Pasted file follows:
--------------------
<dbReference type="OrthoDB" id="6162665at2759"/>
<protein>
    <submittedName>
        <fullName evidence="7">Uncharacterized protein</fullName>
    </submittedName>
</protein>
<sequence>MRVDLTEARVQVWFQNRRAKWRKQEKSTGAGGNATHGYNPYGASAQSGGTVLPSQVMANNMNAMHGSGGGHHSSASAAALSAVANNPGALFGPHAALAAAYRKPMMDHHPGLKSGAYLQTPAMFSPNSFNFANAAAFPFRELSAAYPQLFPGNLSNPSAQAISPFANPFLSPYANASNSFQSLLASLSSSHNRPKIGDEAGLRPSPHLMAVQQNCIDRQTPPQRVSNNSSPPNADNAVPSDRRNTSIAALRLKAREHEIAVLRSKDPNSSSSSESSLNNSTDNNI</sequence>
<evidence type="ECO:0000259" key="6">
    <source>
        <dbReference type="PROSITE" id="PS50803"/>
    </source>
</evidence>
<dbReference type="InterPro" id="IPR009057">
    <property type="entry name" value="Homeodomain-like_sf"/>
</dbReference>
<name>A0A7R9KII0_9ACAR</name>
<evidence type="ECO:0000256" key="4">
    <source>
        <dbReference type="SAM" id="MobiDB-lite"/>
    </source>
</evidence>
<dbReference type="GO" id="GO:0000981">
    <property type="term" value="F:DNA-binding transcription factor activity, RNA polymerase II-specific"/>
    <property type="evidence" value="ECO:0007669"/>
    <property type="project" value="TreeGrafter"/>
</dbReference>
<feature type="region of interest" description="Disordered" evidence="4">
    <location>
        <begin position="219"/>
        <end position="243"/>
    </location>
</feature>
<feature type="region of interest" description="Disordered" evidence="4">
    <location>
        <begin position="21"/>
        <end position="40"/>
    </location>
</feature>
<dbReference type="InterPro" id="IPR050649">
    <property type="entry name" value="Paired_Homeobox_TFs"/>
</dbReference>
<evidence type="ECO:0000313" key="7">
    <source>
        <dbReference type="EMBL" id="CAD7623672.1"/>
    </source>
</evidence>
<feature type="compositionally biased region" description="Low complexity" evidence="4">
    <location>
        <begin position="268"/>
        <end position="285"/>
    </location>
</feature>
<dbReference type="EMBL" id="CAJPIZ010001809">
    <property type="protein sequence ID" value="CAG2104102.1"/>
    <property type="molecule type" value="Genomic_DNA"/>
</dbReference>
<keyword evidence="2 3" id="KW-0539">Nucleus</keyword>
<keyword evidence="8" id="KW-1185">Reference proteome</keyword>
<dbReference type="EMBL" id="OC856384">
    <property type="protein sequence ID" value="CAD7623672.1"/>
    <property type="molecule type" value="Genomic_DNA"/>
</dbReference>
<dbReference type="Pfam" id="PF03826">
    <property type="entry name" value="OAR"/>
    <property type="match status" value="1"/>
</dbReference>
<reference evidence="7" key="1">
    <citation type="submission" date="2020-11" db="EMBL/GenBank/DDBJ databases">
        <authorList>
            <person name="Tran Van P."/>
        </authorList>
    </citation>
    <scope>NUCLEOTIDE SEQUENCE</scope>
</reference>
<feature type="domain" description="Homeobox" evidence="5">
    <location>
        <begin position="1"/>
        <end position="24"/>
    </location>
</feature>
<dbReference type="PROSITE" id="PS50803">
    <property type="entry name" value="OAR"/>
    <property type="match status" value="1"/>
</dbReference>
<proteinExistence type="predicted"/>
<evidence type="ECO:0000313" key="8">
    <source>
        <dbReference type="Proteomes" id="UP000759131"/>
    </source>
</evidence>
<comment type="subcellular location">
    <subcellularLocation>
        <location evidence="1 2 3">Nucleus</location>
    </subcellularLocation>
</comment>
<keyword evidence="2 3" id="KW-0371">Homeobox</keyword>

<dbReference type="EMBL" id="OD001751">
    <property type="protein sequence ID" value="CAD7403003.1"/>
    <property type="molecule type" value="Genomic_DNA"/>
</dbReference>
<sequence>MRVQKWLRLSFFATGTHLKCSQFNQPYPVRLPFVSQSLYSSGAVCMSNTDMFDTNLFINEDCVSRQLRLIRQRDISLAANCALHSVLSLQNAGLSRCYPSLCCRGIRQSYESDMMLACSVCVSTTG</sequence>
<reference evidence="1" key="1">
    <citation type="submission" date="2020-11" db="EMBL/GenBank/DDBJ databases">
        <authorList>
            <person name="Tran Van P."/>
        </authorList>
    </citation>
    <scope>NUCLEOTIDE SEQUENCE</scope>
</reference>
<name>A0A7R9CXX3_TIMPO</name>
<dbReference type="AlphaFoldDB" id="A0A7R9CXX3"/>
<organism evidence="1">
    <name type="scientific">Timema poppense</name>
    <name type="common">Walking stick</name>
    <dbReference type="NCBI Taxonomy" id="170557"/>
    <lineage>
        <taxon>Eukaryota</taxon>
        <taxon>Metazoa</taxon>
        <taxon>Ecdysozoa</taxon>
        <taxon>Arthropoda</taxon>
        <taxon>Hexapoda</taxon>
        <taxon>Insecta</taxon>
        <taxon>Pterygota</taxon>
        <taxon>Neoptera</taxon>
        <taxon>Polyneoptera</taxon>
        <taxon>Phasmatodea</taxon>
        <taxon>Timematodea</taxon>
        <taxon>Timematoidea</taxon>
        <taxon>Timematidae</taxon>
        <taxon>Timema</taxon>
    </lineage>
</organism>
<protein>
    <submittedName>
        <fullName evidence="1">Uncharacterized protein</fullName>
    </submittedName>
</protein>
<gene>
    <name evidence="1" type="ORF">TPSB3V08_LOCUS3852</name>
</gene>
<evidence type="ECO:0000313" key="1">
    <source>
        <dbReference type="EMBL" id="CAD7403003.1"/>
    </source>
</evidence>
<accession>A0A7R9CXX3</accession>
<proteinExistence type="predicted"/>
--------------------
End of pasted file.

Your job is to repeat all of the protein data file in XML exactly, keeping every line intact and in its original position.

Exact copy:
<dbReference type="OrthoDB" id="6162665at2759"/>
<protein>
    <submittedName>
        <fullName evidence="7">Uncharacterized protein</fullName>
    </submittedName>
</protein>
<sequence>MRVDLTEARVQVWFQNRRAKWRKQEKSTGAGGNATHGYNPYGASAQSGGTVLPSQVMANNMNAMHGSGGGHHSSASAAALSAVANNPGALFGPHAALAAAYRKPMMDHHPGLKSGAYLQTPAMFSPNSFNFANAAAFPFRELSAAYPQLFPGNLSNPSAQAISPFANPFLSPYANASNSFQSLLASLSSSHNRPKIGDEAGLRPSPHLMAVQQNCIDRQTPPQRVSNNSSPPNADNAVPSDRRNTSIAALRLKAREHEIAVLRSKDPNSSSSSESSLNNSTDNNI</sequence>
<evidence type="ECO:0000259" key="6">
    <source>
        <dbReference type="PROSITE" id="PS50803"/>
    </source>
</evidence>
<dbReference type="InterPro" id="IPR009057">
    <property type="entry name" value="Homeodomain-like_sf"/>
</dbReference>
<name>A0A7R9KII0_9ACAR</name>
<evidence type="ECO:0000256" key="4">
    <source>
        <dbReference type="SAM" id="MobiDB-lite"/>
    </source>
</evidence>
<dbReference type="GO" id="GO:0000981">
    <property type="term" value="F:DNA-binding transcription factor activity, RNA polymerase II-specific"/>
    <property type="evidence" value="ECO:0007669"/>
    <property type="project" value="TreeGrafter"/>
</dbReference>
<feature type="region of interest" description="Disordered" evidence="4">
    <location>
        <begin position="219"/>
        <end position="243"/>
    </location>
</feature>
<feature type="region of interest" description="Disordered" evidence="4">
    <location>
        <begin position="21"/>
        <end position="40"/>
    </location>
</feature>
<dbReference type="InterPro" id="IPR050649">
    <property type="entry name" value="Paired_Homeobox_TFs"/>
</dbReference>
<evidence type="ECO:0000313" key="7">
    <source>
        <dbReference type="EMBL" id="CAD7623672.1"/>
    </source>
</evidence>
<feature type="compositionally biased region" description="Low complexity" evidence="4">
    <location>
        <begin position="268"/>
        <end position="285"/>
    </location>
</feature>
<dbReference type="EMBL" id="CAJPIZ010001809">
    <property type="protein sequence ID" value="CAG2104102.1"/>
    <property type="molecule type" value="Genomic_DNA"/>
</dbReference>
<keyword evidence="2 3" id="KW-0539">Nucleus</keyword>
<keyword evidence="8" id="KW-1185">Reference proteome</keyword>
<dbReference type="EMBL" id="OC856384">
    <property type="protein sequence ID" value="CAD7623672.1"/>
    <property type="molecule type" value="Genomic_DNA"/>
</dbReference>
<dbReference type="Pfam" id="PF03826">
    <property type="entry name" value="OAR"/>
    <property type="match status" value="1"/>
</dbReference>
<reference evidence="7" key="1">
    <citation type="submission" date="2020-11" db="EMBL/GenBank/DDBJ databases">
        <authorList>
            <person name="Tran Van P."/>
        </authorList>
    </citation>
    <scope>NUCLEOTIDE SEQUENCE</scope>
</reference>
<feature type="domain" description="Homeobox" evidence="5">
    <location>
        <begin position="1"/>
        <end position="24"/>
    </location>
</feature>
<dbReference type="PROSITE" id="PS50803">
    <property type="entry name" value="OAR"/>
    <property type="match status" value="1"/>
</dbReference>
<proteinExistence type="predicted"/>
<evidence type="ECO:0000313" key="8">
    <source>
        <dbReference type="Proteomes" id="UP000759131"/>
    </source>
</evidence>
<comment type="subcellular location">
    <subcellularLocation>
        <location evidence="1 2 3">Nucleus</location>
    </subcellularLocation>
</comment>
<keyword evidence="2 3" id="KW-0371">Homeobox</keyword>

<dbReference type="EMBL" id="OD001751">
    <property type="protein sequence ID" value="CAD7403003.1"/>
    <property type="molecule type" value="Genomic_DNA"/>
</dbReference>
<sequence>MRVQKWLRLSFFATGTHLKCSQFNQPYPVRLPFVSQSLYSSGAVCMSNTDMFDTNLFINEDCVSRQLRLIRQRDISLAANCALHSVLSLQNAGLSRCYPSLCCRGIRQSYESDMMLACSVCVSTTG</sequence>
<reference evidence="1" key="1">
    <citation type="submission" date="2020-11" db="EMBL/GenBank/DDBJ databases">
        <authorList>
            <person name="Tran Van P."/>
        </authorList>
    </citation>
    <scope>NUCLEOTIDE SEQUENCE</scope>
</reference>
<name>A0A7R9CXX3_TIMPO</name>
<dbReference type="AlphaFoldDB" id="A0A7R9CXX3"/>
<organism evidence="1">
    <name type="scientific">Timema poppense</name>
    <name type="common">Walking stick</name>
    <dbReference type="NCBI Taxonomy" id="170557"/>
    <lineage>
        <taxon>Eukaryota</taxon>
        <taxon>Metazoa</taxon>
        <taxon>Ecdysozoa</taxon>
        <taxon>Arthropoda</taxon>
        <taxon>Hexapoda</taxon>
        <taxon>Insecta</taxon>
        <taxon>Pterygota</taxon>
        <taxon>Neoptera</taxon>
        <taxon>Polyneoptera</taxon>
        <taxon>Phasmatodea</taxon>
        <taxon>Timematodea</taxon>
        <taxon>Timematoidea</taxon>
        <taxon>Timematidae</taxon>
        <taxon>Timema</taxon>
    </lineage>
</organism>
<protein>
    <submittedName>
        <fullName evidence="1">Uncharacterized protein</fullName>
    </submittedName>
</protein>
<gene>
    <name evidence="1" type="ORF">TPSB3V08_LOCUS3852</name>
</gene>
<evidence type="ECO:0000313" key="1">
    <source>
        <dbReference type="EMBL" id="CAD7403003.1"/>
    </source>
</evidence>
<accession>A0A7R9CXX3</accession>
<proteinExistence type="predicted"/>